EBS 60 Second Interview – Katherine Eyres
Katherine Eyres is one of only a few Antipodeans who have left the grey skies of Perth, Western Australia, for the sunny climes of London. She moved over in 2008 and, after trialling various SW postcodes, has recently settled in West London. By day she is a city technology lawyer, by night she is a star baker and frustrated creative writer. She joined Early Bird Speakers in 2012 and is the queen of double entendres http://nobiru-sapporo.com/map .
What brought you to EBS?
I finally bit the bullet. Public speaking had been a source of anxiety for me for such a long time, I decided it was time to pull my finger out and do something about it.
Was it everything you expected?
I came with relatively few expectations really. The level of professionalism of the club and the outstanding calibre of the speakers were what initially struck me. However, what I really wasn’t expecting was to become a part of such a warm and accepting (and slightly eccentric!) family.
How long have you been a Member?
Since 2012 – about 2 years.
Did you have any expectations before you came?
As I said above, I came with relatively few expectations and a pretty open mind. A friend had put me onto it and she is a really confident speaker and it seemed to have done great things for her, so I thought why not give it a go.
Were your expectations fulfilled?
And then some!
What surprised you most about EBS?
(Apart from realising that I can get up really early if I want to!) I have formed friendships with a whole host of different people from a diverse range backgrounds with whom I would otherwise probably never have crossed paths.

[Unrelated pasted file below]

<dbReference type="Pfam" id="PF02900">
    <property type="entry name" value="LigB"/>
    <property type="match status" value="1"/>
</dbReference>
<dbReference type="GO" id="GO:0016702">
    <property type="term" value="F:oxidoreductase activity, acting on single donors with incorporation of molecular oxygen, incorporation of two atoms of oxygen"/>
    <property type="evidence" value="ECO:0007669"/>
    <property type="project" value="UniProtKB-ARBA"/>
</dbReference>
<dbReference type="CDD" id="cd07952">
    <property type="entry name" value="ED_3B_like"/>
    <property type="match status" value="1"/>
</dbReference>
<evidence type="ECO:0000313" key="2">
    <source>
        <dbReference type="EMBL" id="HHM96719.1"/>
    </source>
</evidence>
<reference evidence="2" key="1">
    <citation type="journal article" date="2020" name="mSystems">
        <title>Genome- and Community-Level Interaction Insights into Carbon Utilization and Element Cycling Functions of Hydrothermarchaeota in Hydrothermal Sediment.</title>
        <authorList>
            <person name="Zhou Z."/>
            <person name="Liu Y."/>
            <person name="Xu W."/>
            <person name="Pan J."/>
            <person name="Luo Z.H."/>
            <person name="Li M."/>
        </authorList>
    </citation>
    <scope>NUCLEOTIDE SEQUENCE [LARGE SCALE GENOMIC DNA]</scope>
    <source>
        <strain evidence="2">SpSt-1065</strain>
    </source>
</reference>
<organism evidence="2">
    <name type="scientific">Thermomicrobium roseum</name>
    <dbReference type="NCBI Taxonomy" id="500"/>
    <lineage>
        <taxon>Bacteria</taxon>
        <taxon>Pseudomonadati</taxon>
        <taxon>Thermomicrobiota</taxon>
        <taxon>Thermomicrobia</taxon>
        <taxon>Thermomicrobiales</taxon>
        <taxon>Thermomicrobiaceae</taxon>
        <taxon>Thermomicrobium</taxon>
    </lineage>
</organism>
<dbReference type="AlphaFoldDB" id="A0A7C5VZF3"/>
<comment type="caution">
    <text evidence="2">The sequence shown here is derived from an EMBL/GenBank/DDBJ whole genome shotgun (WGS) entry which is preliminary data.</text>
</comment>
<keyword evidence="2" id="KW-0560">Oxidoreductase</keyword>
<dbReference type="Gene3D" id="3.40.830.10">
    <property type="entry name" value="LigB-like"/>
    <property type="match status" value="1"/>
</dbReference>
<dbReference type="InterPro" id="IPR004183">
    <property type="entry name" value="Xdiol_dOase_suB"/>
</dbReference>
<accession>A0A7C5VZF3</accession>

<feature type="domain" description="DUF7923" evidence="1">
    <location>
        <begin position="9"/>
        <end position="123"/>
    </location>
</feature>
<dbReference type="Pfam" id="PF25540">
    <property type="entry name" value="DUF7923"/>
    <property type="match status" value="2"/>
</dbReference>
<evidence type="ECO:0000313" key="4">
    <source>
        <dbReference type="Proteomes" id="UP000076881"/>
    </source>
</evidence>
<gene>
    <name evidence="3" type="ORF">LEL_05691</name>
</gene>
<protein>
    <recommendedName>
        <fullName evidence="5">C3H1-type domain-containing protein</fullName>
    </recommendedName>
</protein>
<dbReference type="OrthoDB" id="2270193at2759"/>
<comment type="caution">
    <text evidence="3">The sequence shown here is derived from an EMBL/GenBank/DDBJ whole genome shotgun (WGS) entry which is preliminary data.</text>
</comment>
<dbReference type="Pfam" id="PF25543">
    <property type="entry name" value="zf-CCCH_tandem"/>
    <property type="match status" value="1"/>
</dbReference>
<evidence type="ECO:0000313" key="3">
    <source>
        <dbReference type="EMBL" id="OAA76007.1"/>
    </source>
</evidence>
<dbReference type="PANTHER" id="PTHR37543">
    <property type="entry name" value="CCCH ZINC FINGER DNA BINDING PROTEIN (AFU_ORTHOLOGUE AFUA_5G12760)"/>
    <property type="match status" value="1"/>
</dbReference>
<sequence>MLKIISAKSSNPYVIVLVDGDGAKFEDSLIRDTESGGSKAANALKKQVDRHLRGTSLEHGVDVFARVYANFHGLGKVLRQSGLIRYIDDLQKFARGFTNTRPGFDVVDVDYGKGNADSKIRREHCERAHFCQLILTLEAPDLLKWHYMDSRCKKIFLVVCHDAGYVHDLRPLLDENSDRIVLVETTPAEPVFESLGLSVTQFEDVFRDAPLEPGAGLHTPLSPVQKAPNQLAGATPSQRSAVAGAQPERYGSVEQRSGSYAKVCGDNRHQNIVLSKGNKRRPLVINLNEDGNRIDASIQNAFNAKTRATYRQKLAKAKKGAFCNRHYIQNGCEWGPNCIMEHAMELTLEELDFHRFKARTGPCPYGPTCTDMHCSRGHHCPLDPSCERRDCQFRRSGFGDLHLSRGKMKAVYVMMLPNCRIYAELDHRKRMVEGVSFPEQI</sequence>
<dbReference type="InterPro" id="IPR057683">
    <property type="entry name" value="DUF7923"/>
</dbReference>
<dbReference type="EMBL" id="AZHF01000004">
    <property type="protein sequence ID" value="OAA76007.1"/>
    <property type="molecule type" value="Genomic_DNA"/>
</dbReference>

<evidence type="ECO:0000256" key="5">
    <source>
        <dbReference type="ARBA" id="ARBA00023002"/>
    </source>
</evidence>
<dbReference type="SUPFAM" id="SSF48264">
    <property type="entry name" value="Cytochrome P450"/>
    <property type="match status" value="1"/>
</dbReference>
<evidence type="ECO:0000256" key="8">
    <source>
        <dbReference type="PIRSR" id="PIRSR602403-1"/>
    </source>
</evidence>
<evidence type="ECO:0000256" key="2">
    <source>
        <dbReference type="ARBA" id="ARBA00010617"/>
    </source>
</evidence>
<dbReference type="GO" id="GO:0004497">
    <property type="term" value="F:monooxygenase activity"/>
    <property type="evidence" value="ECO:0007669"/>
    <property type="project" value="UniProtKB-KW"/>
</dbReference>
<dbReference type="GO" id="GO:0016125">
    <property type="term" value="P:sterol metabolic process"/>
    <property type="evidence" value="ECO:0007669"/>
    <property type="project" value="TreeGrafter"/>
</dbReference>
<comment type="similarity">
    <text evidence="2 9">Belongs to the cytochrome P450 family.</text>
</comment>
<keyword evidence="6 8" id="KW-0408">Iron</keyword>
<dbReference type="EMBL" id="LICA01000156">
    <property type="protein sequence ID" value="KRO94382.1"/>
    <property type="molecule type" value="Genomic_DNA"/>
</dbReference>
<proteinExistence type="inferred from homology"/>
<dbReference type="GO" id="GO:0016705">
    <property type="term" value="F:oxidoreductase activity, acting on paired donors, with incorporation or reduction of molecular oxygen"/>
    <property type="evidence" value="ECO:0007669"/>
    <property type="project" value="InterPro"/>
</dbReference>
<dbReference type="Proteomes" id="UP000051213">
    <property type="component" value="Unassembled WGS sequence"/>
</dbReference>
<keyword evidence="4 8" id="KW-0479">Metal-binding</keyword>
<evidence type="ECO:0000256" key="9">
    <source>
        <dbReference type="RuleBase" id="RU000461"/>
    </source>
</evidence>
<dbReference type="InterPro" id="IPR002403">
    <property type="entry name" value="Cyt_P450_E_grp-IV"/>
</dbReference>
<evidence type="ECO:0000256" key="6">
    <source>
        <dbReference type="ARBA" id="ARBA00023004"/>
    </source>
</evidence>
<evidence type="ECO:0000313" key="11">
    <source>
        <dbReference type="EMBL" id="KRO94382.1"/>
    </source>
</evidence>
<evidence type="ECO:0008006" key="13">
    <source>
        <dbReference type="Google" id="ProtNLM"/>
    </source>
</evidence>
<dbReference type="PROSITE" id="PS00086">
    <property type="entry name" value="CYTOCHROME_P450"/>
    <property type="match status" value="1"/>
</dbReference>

What has been your greatest learning as a Toastmaster?
It’s never as bad as you think it will be and worrying about having to speak will only make it worse.
What is special about EBS?
It’s got to be the people. I feel very privileged to be a part of such a wonderful group. There are some real characters too!
What do you like best about coming to our Club?
The excellent encouragement and support – it’s like receiving a group hug, a row of high fives and a round fist bumps from your own personal public speaking cheer squad.
What do your friends and family say about you since you joined?
My team at work say that they have really noticed a positive improvement in my skills and confidence in presenting. My sister in Australia is thinking about taking up Toastmasters over there since she’s heard me bang on about how much it’s done for me. And my friends always say how amazing they think it is that I am doing this, particularly so bloody early in the morning!
How has becoming a member of EBS affected you/ your life?
I think it has helped to boost my confidence when speaking in public, although I don’t think that it is a skill that will ever come naturally to me. I am also a lot more aware of other people’s presenting styles as the evaluation aspects have made me more analytical and alive to the tricks of the speaking trade. I also think that my ability to deliver constructive and measured feedback in both professional and personal contexts has improved.
What was your biggest fear before you came?
Forgetting what I am supposed to say and looking stupid in front of people who I’m trying to impress.
Is that still your biggest fear?
I have done most of my Toastmasters speeches without notes and they tend to be quite detail-heavy so I have been able to prove to myself that my memory is better than I think. As for looking stupid, it certainly helps to remember that most people you are speaking in front of will actually want you to do well (rather than make a massive nobber of yourself!)
How does public speaking impact your life?
At work quite often I have to present and run meetings with large groups of people. Winning people over and persuading them to do things for me or support my initiatives is also a significant part of my role. EBS has certainly been a big help in sharpening my skills in these areas.
Is there anything else you would rather be doing on a Thursday morning?